More Bike upgrades!
My tenure at Silver Cycles recently came to a close, but before I left, I took full advantage of my employee discount and got some new handlebars, a new stem, a pair of brakes, a pair of brake levers, a dynamo powered headlight and taillight, and a Brooks saddle.
The previous stem I had on the bike had a hole to route the cable for the front brake through and the new stem didn’t have this hole, so the first thing I had to do was replace my 4mm headset spacer with a 5mm headset spacer/cable hanger. This proved to be an issue. When I tightened the top-nut of the (threaded) headset, I pulled out the bottom thread. It turned out that that 1mm made a lot of difference: instead of a few threads engaging the fork, half of a thread was engaging the fork and it pulled out before I could torque the nut properly. Luckily the clever people that make top-nuts and forks make forks out of a stronger metal than the top-nuts or I’d be in the market for a new fork!
Since these engineers are clever enough, I just needed to buy a new top-nut and grind a millimeter off the cable hanger. The cable hanger I started with was black, so after some grinding and some filing, I ended up with this two tone beauty.
Once I had the headset back together, getting the handlebars and brake levers on was uneventful other than looking hot.
Well, I did hit a small snag while wrapping the bars. This is the third time I have wrapped bars on this bike and every time I learn something new. The first time, I thought I knew what I was doing, but I in fact wrapped them reverse of how they should have been wrapped (clockwise versus counter-clockwise) and overlapped the tape too much, so they came undone about 100 miles into a 3,600 mile trip. The second time I wrapped the bars, I wrapped them the right way and I got the overlap correct, but the taper on the wrapping I had to cut for the bar end shifters was terrible and there were some wrinkles in the wrap where it was not quite tight enough. The sloppy taper I cut was in part due to the fact that I was wrapping the bars at dusk on the streets of Tulsa armed with only a pocket knife. This time, I had good lighting and scissors, so the taper came out really good and the overlapping was fine, but I realized one thing about bar wrapping when I was almost done with wrapping the bars and another thing when I was done. While I was wrapping I realized that any wrinkles that occur during wrapping will go away if you pull the tape tighter as you wrap. After I was done I realized I wrapped one side of the bars backwards and thought of a new way to remember which direction to wrap the bars: over and in towards the frame of the bike.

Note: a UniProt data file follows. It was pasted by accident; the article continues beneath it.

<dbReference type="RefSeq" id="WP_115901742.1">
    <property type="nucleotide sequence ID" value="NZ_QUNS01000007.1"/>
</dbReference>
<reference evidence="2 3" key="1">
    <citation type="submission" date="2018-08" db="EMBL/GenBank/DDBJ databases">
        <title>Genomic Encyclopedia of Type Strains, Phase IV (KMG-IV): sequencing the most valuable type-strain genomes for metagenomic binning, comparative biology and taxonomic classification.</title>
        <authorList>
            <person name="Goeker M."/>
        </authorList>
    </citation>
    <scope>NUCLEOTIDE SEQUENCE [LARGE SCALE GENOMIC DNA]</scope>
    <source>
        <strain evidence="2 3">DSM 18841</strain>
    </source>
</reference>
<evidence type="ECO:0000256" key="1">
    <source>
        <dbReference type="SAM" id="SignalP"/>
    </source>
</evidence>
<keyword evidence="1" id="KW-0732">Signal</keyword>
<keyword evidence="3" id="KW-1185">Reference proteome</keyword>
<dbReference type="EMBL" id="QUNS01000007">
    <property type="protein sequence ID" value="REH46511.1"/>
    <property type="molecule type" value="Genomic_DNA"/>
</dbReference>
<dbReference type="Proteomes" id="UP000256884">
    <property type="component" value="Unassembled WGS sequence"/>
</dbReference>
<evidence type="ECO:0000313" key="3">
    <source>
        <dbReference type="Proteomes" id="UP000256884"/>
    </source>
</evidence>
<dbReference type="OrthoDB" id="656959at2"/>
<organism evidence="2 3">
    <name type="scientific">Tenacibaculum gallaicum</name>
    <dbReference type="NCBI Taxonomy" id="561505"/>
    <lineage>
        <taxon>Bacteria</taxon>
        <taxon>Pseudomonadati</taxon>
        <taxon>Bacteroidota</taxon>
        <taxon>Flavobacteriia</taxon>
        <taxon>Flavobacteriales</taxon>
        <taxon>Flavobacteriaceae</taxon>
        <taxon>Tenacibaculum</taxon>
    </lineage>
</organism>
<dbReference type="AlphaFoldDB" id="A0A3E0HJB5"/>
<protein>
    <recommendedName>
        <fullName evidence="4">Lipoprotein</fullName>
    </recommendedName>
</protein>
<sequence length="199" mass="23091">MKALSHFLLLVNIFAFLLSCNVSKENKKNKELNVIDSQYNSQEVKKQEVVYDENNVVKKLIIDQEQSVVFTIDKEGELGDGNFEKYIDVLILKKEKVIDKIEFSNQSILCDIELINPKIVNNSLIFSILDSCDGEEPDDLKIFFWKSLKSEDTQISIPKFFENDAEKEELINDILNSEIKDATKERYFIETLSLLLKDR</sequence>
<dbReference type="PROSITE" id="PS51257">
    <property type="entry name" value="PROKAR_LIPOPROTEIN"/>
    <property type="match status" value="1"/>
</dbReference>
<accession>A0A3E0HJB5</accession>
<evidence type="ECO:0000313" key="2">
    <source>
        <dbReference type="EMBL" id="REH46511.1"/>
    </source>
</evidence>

Getting the new saddle on was actually straight forward, but expect a post on breaking in a leather saddle at some point in the future.
Replacing the brakes was also uneventful, but I did learn that replacing 20 year old low end cantilever brakes with modern cantilever brakes without a centering adjustment screw is something worth investing in. It took all of 5 minutes to get the new brakes adjusted better than I have ever had the old brakes adjusted and it normally took a solid hour of tedious work with three sizes of box end wrenches.
The main advantage of these new brakes is that in order to adjust the distance between the brake pad and the rest of the brake is done by the rearrangement of a few spacers. This makes it so that lateral adjustment happens independent of of the other adjustments necessary to align the pad (toe, rotation and radial) which allows you to press the pad against the rim to get it perfect and then just tighten the bolt when everything is sitting pretty. This is much easier than the successive approximations you have make with a 9mm wrench in one hand and a 5mm Allen key in the other hand that I was used to with the old brakes.
Also, I got some really nice lights. When I opened the box for the lights, I found a nice message from Marcus Wallmeyer.
With this Supernova product you have acquired a loyal companion for the dark times ahead. May the light be with you!
Getting the lights to fit my bike took some careful measurements and precise drilling. Somehow this worked. The lights look awesome and illuminate the road a lot better than the Chinese “900 Lumen” flashlight I had been using before, and I think the taillight is quite a bit brighter than my previous taillight.
On a final note, I went for a nice ride today and noticed that my headset was loose, so I took it to a bike shop to get it tightened. The mechanic remarked on how these brake levers mimic the campy 11-speed hoods. All in all I think it came out really well.